Graduate School of Nursing
Chronic health conditions, decision-making, informed consent, pediatrics, research participation
Bioethics and Medical Ethics | Health Services Administration | Health Services Research | Pediatric Nursing | Pediatrics
Dissertations, UMMS; Adolescent; Chronic Disease; Informed Consent; Outpatients; Parents; Qualitative Research; Parental Consent; Patient Participation
The purpose and aims of this qualitative descriptive study were to describe how past experiences with research (including communication, information, values and support) may contribute to research fatigue among youth and parents of youth with HIV, CF, and T1D. Eighteen parents and youth were purposively recruited from outpatient subspecialty clinics at a major academic medical center. They took part in qualitative interviews, completed a demographics form, and the Decisional Conflict Scale. Youth participants also completed the Erikson Psychosocial Stage Inventory. Two major themes emerged: blurred lines and hope for the future. Research fatigue was not found in this sample. Results point to challenges with informed consent in settings where research and clinical care are integrated, and suggest that protective factors allow for continued participation without excess burden on youth and parents. Strategies to minimize research fatigue and support engagement in research are offered.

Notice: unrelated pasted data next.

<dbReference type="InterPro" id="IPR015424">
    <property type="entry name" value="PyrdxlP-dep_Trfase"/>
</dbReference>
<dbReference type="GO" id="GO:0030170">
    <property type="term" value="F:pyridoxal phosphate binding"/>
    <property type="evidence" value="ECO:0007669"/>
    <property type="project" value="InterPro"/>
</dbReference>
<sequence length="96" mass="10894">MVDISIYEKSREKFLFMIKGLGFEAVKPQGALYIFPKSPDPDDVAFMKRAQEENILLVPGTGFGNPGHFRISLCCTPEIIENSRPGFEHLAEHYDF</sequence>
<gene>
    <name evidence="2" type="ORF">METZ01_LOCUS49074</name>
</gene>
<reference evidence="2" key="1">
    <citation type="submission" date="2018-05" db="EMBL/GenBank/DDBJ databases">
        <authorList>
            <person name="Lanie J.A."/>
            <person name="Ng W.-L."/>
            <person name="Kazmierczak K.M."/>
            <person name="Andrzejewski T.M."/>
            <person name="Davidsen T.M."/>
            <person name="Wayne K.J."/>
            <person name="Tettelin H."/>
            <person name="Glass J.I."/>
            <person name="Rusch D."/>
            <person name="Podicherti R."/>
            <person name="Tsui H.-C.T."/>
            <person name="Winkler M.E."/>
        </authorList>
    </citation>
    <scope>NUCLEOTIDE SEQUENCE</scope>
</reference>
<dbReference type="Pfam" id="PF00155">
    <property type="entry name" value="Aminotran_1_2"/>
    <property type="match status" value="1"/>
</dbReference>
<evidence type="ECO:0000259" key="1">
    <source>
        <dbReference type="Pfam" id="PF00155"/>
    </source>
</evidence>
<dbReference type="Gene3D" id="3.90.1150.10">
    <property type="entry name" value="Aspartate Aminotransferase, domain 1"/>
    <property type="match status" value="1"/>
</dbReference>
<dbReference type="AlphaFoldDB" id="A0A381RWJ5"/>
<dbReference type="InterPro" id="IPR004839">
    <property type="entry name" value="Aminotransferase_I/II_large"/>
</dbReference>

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Pagano-Therrien, J. Research Participation Decision-Making Among Youth and Parents of Youth with Chronic Health Conditions: A Dissertation. (2016). University of Massachusetts Medical School. Graduate School of Nursing Dissertations. Paper 44. https://escholarship.umassmed.edu/gsn_diss/44